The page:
We are asking Ambassador Paul Bremer, former Clark chairman of the National Commission on Terrorism, and Steven Milloy, author of "Junk Science Judo: Protecting Yourself Against Health Scares and Scams."

Sitting in for Bill Press on the left is the Honorable Bill Richardson, former U.S. ambassador to the U.N. and former secretary of energy. BILL RICHARDSON, GUEST CO-HOST: Mr. Milloy, anthrax is just one of the threats. The FBI is worried about car bombs, truck bombs. Isn't it the responsibility of the government to inform the citizenry of potential threats? Isn't it up to the government to let the public know, so that they can make their own safety choices?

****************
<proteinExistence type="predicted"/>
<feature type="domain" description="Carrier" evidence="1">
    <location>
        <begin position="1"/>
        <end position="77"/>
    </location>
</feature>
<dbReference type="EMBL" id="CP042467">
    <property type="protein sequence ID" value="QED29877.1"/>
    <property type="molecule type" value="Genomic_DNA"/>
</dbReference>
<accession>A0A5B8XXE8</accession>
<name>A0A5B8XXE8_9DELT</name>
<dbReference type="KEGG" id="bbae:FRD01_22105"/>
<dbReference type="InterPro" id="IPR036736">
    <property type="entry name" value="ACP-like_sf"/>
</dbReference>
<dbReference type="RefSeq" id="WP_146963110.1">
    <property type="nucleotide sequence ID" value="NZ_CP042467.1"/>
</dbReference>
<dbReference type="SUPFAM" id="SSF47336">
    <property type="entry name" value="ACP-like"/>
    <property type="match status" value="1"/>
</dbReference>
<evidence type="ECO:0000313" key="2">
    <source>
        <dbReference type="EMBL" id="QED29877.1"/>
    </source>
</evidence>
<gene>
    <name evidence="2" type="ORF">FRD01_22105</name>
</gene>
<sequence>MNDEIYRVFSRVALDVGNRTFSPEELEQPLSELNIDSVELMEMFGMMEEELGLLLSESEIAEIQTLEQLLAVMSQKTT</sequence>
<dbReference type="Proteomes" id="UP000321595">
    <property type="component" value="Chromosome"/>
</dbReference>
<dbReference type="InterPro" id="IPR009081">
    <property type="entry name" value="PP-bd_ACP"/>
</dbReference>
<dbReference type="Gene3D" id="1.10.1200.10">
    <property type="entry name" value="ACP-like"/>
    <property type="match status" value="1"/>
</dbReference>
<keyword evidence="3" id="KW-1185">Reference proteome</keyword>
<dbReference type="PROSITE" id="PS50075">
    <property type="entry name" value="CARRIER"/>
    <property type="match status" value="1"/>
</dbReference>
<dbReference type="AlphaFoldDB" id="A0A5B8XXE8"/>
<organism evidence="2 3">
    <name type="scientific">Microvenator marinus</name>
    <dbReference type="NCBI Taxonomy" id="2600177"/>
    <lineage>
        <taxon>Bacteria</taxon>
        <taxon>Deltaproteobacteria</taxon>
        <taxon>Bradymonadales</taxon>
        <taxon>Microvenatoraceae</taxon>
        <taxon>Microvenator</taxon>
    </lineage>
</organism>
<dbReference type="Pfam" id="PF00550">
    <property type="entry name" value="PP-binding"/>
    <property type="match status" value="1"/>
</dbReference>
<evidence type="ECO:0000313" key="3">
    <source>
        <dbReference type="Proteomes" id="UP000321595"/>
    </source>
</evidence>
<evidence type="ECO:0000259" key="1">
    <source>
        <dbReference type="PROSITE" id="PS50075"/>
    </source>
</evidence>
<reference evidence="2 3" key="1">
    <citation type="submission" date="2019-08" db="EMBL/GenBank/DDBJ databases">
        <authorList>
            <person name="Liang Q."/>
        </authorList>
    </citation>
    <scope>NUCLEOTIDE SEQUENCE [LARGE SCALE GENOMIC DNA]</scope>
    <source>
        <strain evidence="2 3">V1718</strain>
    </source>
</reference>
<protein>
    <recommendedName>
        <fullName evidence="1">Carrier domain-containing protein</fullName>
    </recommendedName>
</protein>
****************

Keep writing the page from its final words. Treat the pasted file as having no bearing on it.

STEVEN MILLOY, CATO INSTITUTE: I see nothing wrong with the government informing the public of the risks out there, but I see a real problem with panicking people, which is what has been going on for the last month.

NOVAK: Ambassador Bremer, don't we have a case of three diagnosed instances and all these scares and scams? Haven't the government and the media worked the public into a frenzy?

PAUL BREMER, FORMER CHAIRMAN, NATIONAL COMMISSION ON TERRORISM: I think they have a bit. I think it's important to keep some balance in this threat. There is a threat, but let's not overdo it.

RICHARDSON: Mr. Milloy, our public health officials are saying the following: One, we don't have enough vaccines, limited supply of drugs, not enough beds, not enough emergency personnel to deal with potential anthrax, bubonic plague, sarin gas threats. Our budget, everybody agrees, on bioterrorism is too small, that we have not enough technologies to combat bioterrorism. Don't you agree that we need to be prepared?